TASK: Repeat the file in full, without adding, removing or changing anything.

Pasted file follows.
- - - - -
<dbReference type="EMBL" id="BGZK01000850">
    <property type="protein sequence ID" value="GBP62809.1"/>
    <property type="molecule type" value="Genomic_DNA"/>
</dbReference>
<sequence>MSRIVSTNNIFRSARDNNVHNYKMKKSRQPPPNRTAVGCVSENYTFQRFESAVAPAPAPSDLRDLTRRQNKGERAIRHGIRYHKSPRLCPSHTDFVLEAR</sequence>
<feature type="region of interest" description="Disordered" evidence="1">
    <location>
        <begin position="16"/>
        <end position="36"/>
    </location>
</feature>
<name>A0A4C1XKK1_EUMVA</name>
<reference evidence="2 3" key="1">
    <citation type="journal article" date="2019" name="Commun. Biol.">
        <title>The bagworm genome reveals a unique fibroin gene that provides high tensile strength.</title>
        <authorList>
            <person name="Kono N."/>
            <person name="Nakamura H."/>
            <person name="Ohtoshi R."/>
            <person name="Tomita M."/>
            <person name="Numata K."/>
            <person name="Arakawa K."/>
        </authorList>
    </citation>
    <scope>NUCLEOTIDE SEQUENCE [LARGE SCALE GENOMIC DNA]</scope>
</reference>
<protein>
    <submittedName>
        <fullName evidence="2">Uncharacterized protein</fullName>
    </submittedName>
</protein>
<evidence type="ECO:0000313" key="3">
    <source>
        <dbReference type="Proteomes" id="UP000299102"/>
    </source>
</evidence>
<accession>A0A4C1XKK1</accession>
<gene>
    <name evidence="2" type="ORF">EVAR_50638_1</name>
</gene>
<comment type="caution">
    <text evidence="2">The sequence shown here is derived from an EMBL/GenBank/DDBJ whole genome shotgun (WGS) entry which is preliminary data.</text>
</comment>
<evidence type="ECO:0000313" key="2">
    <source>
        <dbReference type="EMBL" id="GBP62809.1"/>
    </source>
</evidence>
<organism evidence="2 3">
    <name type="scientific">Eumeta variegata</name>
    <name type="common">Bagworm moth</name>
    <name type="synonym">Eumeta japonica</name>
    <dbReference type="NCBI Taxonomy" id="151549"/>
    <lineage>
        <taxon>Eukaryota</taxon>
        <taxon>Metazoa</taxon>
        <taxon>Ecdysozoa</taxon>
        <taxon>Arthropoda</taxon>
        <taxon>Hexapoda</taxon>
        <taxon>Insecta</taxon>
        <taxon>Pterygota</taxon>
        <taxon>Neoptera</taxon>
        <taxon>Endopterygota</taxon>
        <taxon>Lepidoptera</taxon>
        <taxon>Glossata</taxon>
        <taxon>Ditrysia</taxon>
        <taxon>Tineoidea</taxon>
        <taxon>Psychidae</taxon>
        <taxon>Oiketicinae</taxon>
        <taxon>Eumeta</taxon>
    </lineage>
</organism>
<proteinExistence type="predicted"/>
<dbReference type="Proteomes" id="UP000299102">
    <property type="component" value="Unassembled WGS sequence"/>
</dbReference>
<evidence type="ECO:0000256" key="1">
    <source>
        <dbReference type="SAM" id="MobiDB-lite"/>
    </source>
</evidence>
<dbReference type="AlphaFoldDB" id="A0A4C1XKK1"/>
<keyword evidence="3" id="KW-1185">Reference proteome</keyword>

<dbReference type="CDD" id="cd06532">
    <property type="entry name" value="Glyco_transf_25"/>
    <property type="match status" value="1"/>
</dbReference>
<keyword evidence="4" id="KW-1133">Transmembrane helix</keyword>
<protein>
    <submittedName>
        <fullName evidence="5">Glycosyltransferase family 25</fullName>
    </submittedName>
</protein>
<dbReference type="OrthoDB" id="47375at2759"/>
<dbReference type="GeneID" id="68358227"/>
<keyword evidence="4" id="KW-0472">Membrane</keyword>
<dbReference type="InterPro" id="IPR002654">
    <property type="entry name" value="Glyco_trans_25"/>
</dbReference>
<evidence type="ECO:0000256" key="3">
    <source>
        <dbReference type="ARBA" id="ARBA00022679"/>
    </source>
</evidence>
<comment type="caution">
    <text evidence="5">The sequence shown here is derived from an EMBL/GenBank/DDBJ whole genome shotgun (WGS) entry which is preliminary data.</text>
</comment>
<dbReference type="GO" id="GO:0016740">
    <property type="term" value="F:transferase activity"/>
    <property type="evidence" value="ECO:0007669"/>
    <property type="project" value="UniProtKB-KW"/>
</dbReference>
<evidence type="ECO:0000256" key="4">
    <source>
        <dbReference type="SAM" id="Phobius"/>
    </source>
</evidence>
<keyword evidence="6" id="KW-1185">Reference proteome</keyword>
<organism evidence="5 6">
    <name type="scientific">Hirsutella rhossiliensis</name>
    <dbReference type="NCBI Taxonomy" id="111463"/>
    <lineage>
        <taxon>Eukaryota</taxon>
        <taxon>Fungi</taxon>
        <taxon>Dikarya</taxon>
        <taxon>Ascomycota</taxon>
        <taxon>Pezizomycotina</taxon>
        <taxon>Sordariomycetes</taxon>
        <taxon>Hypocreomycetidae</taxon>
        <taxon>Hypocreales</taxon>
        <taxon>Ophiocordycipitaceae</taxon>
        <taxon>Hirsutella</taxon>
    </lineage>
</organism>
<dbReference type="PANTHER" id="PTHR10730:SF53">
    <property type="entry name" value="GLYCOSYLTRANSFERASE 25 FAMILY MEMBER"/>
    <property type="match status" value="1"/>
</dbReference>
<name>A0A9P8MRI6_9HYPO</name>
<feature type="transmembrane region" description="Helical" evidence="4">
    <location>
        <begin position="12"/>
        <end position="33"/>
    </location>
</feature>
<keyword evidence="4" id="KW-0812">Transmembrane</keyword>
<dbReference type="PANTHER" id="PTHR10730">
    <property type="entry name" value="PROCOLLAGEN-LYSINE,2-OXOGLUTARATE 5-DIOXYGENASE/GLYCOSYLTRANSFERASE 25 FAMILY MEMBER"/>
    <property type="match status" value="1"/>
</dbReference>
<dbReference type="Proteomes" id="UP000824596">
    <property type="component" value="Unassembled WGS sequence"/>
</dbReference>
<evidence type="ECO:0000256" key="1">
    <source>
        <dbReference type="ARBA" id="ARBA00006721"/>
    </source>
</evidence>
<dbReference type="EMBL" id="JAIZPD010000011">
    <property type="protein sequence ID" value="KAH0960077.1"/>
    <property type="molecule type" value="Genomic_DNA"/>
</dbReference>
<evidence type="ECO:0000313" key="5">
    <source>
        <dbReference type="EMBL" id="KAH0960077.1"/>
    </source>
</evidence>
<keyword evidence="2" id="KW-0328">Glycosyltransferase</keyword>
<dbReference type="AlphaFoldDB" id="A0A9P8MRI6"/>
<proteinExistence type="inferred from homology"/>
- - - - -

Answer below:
<dbReference type="EMBL" id="BGZK01000850">
    <property type="protein sequence ID" value="GBP62809.1"/>
    <property type="molecule type" value="Genomic_DNA"/>
</dbReference>
<sequence>MSRIVSTNNIFRSARDNNVHNYKMKKSRQPPPNRTAVGCVSENYTFQRFESAVAPAPAPSDLRDLTRRQNKGERAIRHGIRYHKSPRLCPSHTDFVLEAR</sequence>
<feature type="region of interest" description="Disordered" evidence="1">
    <location>
        <begin position="16"/>
        <end position="36"/>
    </location>
</feature>
<name>A0A4C1XKK1_EUMVA</name>
<reference evidence="2 3" key="1">
    <citation type="journal article" date="2019" name="Commun. Biol.">
        <title>The bagworm genome reveals a unique fibroin gene that provides high tensile strength.</title>
        <authorList>
            <person name="Kono N."/>
            <person name="Nakamura H."/>
            <person name="Ohtoshi R."/>
            <person name="Tomita M."/>
            <person name="Numata K."/>
            <person name="Arakawa K."/>
        </authorList>
    </citation>
    <scope>NUCLEOTIDE SEQUENCE [LARGE SCALE GENOMIC DNA]</scope>
</reference>
<protein>
    <submittedName>
        <fullName evidence="2">Uncharacterized protein</fullName>
    </submittedName>
</protein>
<evidence type="ECO:0000313" key="3">
    <source>
        <dbReference type="Proteomes" id="UP000299102"/>
    </source>
</evidence>
<accession>A0A4C1XKK1</accession>
<gene>
    <name evidence="2" type="ORF">EVAR_50638_1</name>
</gene>
<comment type="caution">
    <text evidence="2">The sequence shown here is derived from an EMBL/GenBank/DDBJ whole genome shotgun (WGS) entry which is preliminary data.</text>
</comment>
<evidence type="ECO:0000313" key="2">
    <source>
        <dbReference type="EMBL" id="GBP62809.1"/>
    </source>
</evidence>
<organism evidence="2 3">
    <name type="scientific">Eumeta variegata</name>
    <name type="common">Bagworm moth</name>
    <name type="synonym">Eumeta japonica</name>
    <dbReference type="NCBI Taxonomy" id="151549"/>
    <lineage>
        <taxon>Eukaryota</taxon>
        <taxon>Metazoa</taxon>
        <taxon>Ecdysozoa</taxon>
        <taxon>Arthropoda</taxon>
        <taxon>Hexapoda</taxon>
        <taxon>Insecta</taxon>
        <taxon>Pterygota</taxon>
        <taxon>Neoptera</taxon>
        <taxon>Endopterygota</taxon>
        <taxon>Lepidoptera</taxon>
        <taxon>Glossata</taxon>
        <taxon>Ditrysia</taxon>
        <taxon>Tineoidea</taxon>
        <taxon>Psychidae</taxon>
        <taxon>Oiketicinae</taxon>
        <taxon>Eumeta</taxon>
    </lineage>
</organism>
<proteinExistence type="predicted"/>
<dbReference type="Proteomes" id="UP000299102">
    <property type="component" value="Unassembled WGS sequence"/>
</dbReference>
<evidence type="ECO:0000256" key="1">
    <source>
        <dbReference type="SAM" id="MobiDB-lite"/>
    </source>
</evidence>
<dbReference type="AlphaFoldDB" id="A0A4C1XKK1"/>
<keyword evidence="3" id="KW-1185">Reference proteome</keyword>

<dbReference type="CDD" id="cd06532">
    <property type="entry name" value="Glyco_transf_25"/>
    <property type="match status" value="1"/>
</dbReference>
<keyword evidence="4" id="KW-1133">Transmembrane helix</keyword>
<protein>
    <submittedName>
        <fullName evidence="5">Glycosyltransferase family 25</fullName>
    </submittedName>
</protein>
<dbReference type="OrthoDB" id="47375at2759"/>
<dbReference type="GeneID" id="68358227"/>
<keyword evidence="4" id="KW-0472">Membrane</keyword>
<dbReference type="InterPro" id="IPR002654">
    <property type="entry name" value="Glyco_trans_25"/>
</dbReference>
<evidence type="ECO:0000256" key="3">
    <source>
        <dbReference type="ARBA" id="ARBA00022679"/>
    </source>
</evidence>
<comment type="caution">
    <text evidence="5">The sequence shown here is derived from an EMBL/GenBank/DDBJ whole genome shotgun (WGS) entry which is preliminary data.</text>
</comment>
<dbReference type="GO" id="GO:0016740">
    <property type="term" value="F:transferase activity"/>
    <property type="evidence" value="ECO:0007669"/>
    <property type="project" value="UniProtKB-KW"/>
</dbReference>
<evidence type="ECO:0000256" key="4">
    <source>
        <dbReference type="SAM" id="Phobius"/>
    </source>
</evidence>
<keyword evidence="6" id="KW-1185">Reference proteome</keyword>
<organism evidence="5 6">
    <name type="scientific">Hirsutella rhossiliensis</name>
    <dbReference type="NCBI Taxonomy" id="111463"/>
    <lineage>
        <taxon>Eukaryota</taxon>
        <taxon>Fungi</taxon>
        <taxon>Dikarya</taxon>
        <taxon>Ascomycota</taxon>
        <taxon>Pezizomycotina</taxon>
        <taxon>Sordariomycetes</taxon>
        <taxon>Hypocreomycetidae</taxon>
        <taxon>Hypocreales</taxon>
        <taxon>Ophiocordycipitaceae</taxon>
        <taxon>Hirsutella</taxon>
    </lineage>
</organism>
<dbReference type="PANTHER" id="PTHR10730:SF53">
    <property type="entry name" value="GLYCOSYLTRANSFERASE 25 FAMILY MEMBER"/>
    <property type="match status" value="1"/>
</dbReference>
<name>A0A9P8MRI6_9HYPO</name>
<feature type="transmembrane region" description="Helical" evidence="4">
    <location>
        <begin position="12"/>
        <end position="33"/>
    </location>
</feature>
<keyword evidence="4" id="KW-0812">Transmembrane</keyword>
<dbReference type="PANTHER" id="PTHR10730">
    <property type="entry name" value="PROCOLLAGEN-LYSINE,2-OXOGLUTARATE 5-DIOXYGENASE/GLYCOSYLTRANSFERASE 25 FAMILY MEMBER"/>
    <property type="match status" value="1"/>
</dbReference>
<dbReference type="Proteomes" id="UP000824596">
    <property type="component" value="Unassembled WGS sequence"/>
</dbReference>
<evidence type="ECO:0000256" key="1">
    <source>
        <dbReference type="ARBA" id="ARBA00006721"/>
    </source>
</evidence>
<dbReference type="EMBL" id="JAIZPD010000011">
    <property type="protein sequence ID" value="KAH0960077.1"/>
    <property type="molecule type" value="Genomic_DNA"/>
</dbReference>
<evidence type="ECO:0000313" key="5">
    <source>
        <dbReference type="EMBL" id="KAH0960077.1"/>
    </source>
</evidence>
<keyword evidence="2" id="KW-0328">Glycosyltransferase</keyword>
<dbReference type="AlphaFoldDB" id="A0A9P8MRI6"/>
<proteinExistence type="inferred from homology"/>